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In Situ Geochronology on Mars and the Development of Future Instrumentation

Cohen, Barbara A. and Malespin, Charles A. and Farley, Kenneth A. and Martin, Peter E. and Cho, Yuichiro and Mahaffy, Paul R. (2019) In Situ Geochronology on Mars and the Development of Future Instrumentation. Astrobiology, 19 (11). pp. 1303-1314. ISSN 1531-1074. doi:10.1089/ast.2018.1871.

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We review the in situ geochronology experiments conducted by the Mars Science Laboratory mission's Curiosity rover to understand when the Gale Crater rocks formed, underwent alteration, and became exposed to cosmogenic radiation. These experiments determined that the detrital minerals in the sedimentary rocks of Gale are ∼4 Ga, consistent with their origin in the basalts surrounding the crater. The sedimentary rocks underwent fluid-moderated alteration 2 Gyr later, which may mark the closure of aqueous activity at Gale Crater. Over the past several million years, wind-driven processes have dominated, denuding the surfaces by scarp retreat. The Curiosity measurements validate radiometric dating techniques on Mars and guide the way for future instrumentation to make more precise measurements that will further our understanding of the geological and astrobiological history of the planet.

Item Type:Article
Related URLs:
URLURL TypeDescription
Cohen, Barbara A.0000-0001-5896-5903
Malespin, Charles A.0000-0002-5852-5016
Farley, Kenneth A.0000-0002-7846-7546
Martin, Peter E.0000-0003-4243-2090
Cho, Yuichiro0000-0003-2749-2204
Mahaffy, Paul R.0000-0003-1896-1726
Additional Information:© 2019 Barbara A. Cohen; Published by Mary Ann Liebert, Inc. This Open Access article is distributed under the terms of the Creative Commons Attribution Noncommercial License ( which permits any noncommercial use, distribution, and reproduction in any medium, provided the original author(s) and the source are credited. Submitted 23 March 2018; Accepted 15 June 2019; Online Ahead of Print: July 30, 2019. This work was enabled by the NASA Mars Science Laboratory (MSL) and SAM operations, engineering, and scientific teams. B.A.C. and K.A.F. acknowledge support from the NASA MSL Participating Scientist Program. Data from these experiments are archived in the Planetary Data System ( The authors thank two anonymous reviewers for their insightful reviews that significantly strengthened this article. We used the NASA Astrophysical Data Service ( No competing financial interests exist.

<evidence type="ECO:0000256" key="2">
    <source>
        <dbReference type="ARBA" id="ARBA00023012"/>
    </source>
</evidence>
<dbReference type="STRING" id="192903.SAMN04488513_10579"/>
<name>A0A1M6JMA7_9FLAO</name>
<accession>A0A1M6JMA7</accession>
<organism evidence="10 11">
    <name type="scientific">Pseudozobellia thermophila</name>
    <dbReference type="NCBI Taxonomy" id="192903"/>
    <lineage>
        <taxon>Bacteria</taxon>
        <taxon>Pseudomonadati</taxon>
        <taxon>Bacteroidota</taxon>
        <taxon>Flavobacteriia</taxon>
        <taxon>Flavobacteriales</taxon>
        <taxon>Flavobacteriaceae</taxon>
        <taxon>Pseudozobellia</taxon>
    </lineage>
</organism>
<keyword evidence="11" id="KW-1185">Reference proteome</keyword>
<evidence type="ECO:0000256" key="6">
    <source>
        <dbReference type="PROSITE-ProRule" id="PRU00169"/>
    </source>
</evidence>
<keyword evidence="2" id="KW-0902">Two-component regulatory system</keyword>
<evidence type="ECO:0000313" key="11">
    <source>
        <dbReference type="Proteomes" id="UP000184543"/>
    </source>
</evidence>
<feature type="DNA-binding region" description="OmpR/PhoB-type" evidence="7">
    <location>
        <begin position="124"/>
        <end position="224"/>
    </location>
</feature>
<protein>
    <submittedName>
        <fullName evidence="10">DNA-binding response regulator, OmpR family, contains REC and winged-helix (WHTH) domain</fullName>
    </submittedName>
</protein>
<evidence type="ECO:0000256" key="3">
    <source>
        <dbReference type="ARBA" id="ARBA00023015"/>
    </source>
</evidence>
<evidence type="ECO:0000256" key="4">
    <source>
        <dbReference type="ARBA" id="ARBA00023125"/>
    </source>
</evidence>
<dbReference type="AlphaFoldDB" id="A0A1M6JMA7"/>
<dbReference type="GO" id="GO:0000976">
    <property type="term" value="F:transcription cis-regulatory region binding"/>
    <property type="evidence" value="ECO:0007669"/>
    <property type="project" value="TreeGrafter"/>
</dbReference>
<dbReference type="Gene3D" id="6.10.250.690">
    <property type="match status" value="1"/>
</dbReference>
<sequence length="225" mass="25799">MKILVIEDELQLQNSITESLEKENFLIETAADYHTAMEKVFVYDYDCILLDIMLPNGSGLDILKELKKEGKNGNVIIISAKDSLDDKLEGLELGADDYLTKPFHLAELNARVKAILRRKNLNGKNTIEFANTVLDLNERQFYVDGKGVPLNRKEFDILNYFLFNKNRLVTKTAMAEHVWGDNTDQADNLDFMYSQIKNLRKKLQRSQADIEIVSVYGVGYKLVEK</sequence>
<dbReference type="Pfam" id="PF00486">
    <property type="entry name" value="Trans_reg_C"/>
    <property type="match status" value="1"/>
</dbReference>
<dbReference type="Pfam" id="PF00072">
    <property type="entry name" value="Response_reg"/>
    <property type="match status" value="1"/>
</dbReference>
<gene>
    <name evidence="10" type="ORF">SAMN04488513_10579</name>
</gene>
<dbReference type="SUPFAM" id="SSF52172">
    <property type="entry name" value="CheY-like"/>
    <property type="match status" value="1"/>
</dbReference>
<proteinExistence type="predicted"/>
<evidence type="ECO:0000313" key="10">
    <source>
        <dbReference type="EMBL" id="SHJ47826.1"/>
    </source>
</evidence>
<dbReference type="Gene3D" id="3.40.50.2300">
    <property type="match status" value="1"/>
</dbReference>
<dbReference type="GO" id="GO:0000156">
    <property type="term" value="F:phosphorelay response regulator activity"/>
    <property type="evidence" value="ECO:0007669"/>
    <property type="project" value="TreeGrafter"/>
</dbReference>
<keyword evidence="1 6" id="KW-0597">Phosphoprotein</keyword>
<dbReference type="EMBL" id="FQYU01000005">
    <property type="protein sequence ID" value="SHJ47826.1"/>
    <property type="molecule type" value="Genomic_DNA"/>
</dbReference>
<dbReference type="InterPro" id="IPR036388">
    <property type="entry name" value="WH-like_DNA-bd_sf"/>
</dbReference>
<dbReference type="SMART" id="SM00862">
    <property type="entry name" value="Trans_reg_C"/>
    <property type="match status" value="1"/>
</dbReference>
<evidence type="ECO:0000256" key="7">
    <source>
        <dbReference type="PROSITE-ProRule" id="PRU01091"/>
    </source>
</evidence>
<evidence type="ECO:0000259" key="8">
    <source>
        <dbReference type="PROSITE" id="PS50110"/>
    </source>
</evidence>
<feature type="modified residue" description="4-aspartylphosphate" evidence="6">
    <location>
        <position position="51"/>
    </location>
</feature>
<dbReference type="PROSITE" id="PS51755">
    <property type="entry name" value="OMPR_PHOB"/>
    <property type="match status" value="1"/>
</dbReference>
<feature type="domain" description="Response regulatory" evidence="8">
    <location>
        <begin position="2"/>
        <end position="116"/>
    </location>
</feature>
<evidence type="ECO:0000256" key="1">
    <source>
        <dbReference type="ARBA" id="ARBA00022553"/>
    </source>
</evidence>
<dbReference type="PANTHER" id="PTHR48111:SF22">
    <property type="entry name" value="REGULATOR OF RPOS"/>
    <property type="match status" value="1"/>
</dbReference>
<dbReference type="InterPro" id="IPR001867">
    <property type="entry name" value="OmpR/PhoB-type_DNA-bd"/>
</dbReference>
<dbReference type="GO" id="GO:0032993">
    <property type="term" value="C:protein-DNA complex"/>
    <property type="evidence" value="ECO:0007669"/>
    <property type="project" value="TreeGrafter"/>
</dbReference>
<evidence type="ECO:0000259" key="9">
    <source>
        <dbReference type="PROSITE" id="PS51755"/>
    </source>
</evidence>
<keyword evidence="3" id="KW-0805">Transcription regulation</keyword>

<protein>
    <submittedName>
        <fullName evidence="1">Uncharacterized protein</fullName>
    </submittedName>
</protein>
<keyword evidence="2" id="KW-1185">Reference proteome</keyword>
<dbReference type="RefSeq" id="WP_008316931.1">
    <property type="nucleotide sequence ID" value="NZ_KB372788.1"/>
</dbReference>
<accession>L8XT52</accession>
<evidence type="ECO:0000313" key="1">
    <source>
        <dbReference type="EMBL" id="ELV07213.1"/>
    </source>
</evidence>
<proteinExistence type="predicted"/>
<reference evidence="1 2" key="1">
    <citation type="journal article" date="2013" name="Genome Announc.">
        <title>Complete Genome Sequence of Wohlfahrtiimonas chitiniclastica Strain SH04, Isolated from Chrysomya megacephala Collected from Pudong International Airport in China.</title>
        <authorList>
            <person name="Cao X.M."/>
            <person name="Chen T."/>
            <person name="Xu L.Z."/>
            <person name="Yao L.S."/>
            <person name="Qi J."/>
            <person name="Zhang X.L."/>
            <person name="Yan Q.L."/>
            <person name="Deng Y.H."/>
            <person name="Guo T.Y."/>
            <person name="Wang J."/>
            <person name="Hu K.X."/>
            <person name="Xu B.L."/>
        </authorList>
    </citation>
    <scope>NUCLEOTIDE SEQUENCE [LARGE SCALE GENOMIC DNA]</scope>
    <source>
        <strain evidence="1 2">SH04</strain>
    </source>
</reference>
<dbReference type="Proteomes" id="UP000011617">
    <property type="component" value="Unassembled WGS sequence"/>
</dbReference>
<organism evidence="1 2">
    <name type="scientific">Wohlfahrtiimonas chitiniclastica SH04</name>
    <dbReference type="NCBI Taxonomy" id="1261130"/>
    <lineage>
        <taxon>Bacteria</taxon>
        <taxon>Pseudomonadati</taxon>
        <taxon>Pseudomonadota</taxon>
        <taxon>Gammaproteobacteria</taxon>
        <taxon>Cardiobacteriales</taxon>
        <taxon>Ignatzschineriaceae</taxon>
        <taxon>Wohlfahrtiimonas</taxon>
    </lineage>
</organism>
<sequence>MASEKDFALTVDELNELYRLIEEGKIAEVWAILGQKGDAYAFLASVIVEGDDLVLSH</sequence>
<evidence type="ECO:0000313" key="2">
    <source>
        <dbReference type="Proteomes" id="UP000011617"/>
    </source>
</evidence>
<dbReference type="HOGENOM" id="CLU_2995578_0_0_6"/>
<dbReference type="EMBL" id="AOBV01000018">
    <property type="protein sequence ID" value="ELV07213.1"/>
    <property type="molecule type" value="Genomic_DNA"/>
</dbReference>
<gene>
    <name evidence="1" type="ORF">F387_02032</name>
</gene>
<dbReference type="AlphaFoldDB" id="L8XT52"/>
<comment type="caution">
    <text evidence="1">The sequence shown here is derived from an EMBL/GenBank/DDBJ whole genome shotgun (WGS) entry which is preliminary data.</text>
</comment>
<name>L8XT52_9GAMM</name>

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Subject Keywords:Mars; Mars rovers; Geochronology; Instrument development
Issue or Number:11
Record Number:CaltechAUTHORS:20190805-144122998
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Official Citation:In Situ Geochronology on Mars and the Development of Future Instrumentation. Barbara A. Cohen, Charles A. Malespin, Kenneth A. Farley, Peter E. Martin, Yuichiro Cho, and Paul R. Mahaffy Astrobiology 2019 19:11, 1303-1314.
Usage Policy:No commercial reproduction, distribution, display or performance rights in this work are provided.
ID Code:97660
Deposited By: Tony Diaz
Deposited On:05 Aug 2019 22:00
Last Modified:16 Nov 2021 17:33

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